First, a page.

David D

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    What was the British version of MIA [missing in action] ? Posted missing ? PMIA ? Or just Missing
    Anne

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    I find 41 Squadron using the term 'failed to return' on a regular basis, so have used 'FTR' where it has been impossible to establish exact circumstances and there's no other explanation, even though it does not appear to be an 'officially' recognised term. Another I use is 'missing, presumed dead', or 'MPD', again, I know, an unofficial term.

    However, 'FTR/MPD' seems to suit in the case of one pilot who was sent back alone from the attacks against Scharnhorst, Prinz Eugen & Gneisenau in the Channel in February 1942 but never made it back, and is listed today on the Runnymede Memorial. Logical thought suggests he went into the Channel when his engine stopped on the way home, but there were many Luftwaffe aircraft about, so was he a lone aircraft that was attacked and shot down, did he ditch and not escape from the aircraft, did he bale out and die of hyperthermia before he could be could be found? KOAS? KIA? DOAS? That's why I've used FTR/MPD.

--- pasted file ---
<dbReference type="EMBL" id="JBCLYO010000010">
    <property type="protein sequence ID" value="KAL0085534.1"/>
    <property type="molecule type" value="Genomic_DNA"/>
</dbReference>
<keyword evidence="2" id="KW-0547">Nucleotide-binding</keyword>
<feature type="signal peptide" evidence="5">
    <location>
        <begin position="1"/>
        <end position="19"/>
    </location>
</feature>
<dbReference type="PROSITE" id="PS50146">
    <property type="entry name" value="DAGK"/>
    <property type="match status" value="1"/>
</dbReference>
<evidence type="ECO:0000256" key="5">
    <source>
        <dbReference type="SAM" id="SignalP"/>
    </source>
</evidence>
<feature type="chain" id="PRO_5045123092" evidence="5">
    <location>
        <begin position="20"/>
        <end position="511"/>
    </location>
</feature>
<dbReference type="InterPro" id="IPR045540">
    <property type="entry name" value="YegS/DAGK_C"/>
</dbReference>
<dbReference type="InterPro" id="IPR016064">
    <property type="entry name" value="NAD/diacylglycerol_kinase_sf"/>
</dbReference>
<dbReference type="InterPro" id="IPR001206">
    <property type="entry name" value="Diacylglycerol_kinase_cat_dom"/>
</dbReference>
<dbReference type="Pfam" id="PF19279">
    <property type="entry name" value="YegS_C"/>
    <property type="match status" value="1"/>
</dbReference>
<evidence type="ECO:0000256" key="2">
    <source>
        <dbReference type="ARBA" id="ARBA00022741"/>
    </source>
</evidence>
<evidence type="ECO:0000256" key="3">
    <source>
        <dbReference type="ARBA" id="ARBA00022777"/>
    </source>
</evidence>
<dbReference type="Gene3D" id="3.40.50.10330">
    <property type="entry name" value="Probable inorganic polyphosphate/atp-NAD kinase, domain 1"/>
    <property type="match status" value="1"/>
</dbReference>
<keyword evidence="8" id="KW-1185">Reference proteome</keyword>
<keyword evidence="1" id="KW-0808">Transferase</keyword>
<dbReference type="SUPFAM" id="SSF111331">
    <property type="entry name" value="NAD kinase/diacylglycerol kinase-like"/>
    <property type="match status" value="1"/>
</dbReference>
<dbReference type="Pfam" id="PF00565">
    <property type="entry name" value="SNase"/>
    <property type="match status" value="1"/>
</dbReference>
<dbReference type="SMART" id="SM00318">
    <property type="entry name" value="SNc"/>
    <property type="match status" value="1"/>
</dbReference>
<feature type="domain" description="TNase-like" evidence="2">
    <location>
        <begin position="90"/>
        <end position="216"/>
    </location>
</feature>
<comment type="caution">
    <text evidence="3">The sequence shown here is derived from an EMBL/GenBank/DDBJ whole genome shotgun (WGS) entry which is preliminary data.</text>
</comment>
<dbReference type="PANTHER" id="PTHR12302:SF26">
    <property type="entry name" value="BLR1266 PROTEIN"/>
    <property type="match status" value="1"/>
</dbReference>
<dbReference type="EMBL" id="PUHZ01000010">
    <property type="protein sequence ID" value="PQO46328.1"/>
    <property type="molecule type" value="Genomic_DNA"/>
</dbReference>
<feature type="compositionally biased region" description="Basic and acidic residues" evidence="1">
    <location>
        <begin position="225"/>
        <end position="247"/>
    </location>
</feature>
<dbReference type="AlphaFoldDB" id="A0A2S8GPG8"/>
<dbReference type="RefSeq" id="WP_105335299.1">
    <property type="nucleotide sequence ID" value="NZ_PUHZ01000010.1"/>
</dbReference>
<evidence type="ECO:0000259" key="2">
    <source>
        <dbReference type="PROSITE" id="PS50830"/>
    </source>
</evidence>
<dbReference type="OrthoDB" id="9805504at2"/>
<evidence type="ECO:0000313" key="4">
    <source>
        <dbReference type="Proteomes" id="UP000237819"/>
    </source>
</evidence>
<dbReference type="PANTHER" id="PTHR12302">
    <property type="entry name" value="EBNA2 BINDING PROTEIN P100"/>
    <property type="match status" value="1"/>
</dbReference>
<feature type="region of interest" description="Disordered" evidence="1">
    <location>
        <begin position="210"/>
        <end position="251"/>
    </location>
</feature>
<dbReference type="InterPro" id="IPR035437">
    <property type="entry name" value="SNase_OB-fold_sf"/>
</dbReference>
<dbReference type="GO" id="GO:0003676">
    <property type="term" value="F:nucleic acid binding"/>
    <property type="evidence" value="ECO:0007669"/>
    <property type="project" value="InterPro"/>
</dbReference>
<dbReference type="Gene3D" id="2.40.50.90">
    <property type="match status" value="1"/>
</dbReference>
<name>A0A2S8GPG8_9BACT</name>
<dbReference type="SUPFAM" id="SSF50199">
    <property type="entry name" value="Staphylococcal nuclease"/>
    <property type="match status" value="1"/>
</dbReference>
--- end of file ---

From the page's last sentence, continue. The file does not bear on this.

My work includes a list of abbreviations, so there's no chance of it being misunderstood.

    Steve
    41 (F) Squadron RAF at War and Peace, April 1916-March 1946
    http://brew.clients.ch/41sqnraf.htm

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    Possibly of interest are these headings as published above the respective names in a typical 1944 Air Ministry's 'Casualty Communiqué':

    Killed in action